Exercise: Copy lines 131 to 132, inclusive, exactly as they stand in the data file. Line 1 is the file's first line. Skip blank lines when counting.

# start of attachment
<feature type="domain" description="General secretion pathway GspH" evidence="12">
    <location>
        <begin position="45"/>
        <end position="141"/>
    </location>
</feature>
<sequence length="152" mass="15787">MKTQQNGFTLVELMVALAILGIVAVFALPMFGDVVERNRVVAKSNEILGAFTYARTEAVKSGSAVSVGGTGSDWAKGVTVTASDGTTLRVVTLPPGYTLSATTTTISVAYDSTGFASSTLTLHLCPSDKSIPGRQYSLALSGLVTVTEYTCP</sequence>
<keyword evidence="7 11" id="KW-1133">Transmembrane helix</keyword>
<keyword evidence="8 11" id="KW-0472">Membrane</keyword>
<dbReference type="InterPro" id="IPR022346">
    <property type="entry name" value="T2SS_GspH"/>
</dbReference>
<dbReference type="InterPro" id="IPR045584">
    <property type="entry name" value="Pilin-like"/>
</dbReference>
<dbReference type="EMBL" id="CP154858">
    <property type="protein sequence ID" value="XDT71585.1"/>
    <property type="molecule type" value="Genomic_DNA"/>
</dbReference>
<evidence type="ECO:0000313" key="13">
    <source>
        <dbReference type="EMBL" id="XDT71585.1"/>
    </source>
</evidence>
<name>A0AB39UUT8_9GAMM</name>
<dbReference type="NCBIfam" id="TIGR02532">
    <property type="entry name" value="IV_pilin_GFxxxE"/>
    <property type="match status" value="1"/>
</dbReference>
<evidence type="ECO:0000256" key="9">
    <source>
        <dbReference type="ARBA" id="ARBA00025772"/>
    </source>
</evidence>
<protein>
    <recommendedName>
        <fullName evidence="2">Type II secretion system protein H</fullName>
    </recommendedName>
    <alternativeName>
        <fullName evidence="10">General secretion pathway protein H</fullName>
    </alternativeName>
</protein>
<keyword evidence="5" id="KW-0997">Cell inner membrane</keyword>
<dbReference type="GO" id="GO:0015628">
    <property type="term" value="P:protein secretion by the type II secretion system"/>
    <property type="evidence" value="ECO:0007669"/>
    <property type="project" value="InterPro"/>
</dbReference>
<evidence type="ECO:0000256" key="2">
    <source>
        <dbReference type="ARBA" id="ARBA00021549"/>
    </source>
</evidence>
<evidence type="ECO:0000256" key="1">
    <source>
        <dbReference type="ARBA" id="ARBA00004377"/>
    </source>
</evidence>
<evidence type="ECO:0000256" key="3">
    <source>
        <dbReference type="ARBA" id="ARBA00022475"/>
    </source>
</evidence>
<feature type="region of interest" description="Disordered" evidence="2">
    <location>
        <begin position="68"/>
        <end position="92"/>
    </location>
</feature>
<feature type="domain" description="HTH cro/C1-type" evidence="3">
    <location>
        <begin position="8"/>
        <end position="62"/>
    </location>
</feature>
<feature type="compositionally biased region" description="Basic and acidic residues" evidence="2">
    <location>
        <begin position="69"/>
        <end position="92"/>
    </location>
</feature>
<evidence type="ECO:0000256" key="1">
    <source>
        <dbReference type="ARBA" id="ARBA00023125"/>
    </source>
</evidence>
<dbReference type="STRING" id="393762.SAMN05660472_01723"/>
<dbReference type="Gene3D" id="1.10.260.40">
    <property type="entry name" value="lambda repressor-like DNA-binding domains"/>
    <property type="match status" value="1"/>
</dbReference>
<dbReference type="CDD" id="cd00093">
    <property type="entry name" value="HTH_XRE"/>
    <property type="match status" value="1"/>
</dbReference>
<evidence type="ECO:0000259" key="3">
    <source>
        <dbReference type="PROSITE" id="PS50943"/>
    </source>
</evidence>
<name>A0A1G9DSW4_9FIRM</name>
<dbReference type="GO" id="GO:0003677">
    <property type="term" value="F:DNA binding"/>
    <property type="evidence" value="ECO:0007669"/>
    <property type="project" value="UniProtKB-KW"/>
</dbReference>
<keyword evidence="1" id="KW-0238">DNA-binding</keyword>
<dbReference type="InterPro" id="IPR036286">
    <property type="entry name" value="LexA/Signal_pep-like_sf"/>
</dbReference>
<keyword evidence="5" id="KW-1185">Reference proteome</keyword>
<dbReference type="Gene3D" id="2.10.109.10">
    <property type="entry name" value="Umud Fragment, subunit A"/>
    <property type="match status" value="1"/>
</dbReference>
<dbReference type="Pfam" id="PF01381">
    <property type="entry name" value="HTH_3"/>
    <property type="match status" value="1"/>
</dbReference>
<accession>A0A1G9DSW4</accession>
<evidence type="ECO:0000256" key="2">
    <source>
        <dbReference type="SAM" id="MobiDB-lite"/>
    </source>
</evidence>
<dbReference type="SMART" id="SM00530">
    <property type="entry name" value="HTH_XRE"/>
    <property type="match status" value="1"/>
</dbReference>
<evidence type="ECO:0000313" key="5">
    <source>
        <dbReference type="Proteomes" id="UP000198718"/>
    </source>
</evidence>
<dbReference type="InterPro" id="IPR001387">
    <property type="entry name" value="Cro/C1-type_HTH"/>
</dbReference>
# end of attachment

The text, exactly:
    <source>
        <dbReference type="Proteomes" id="UP000198718"/>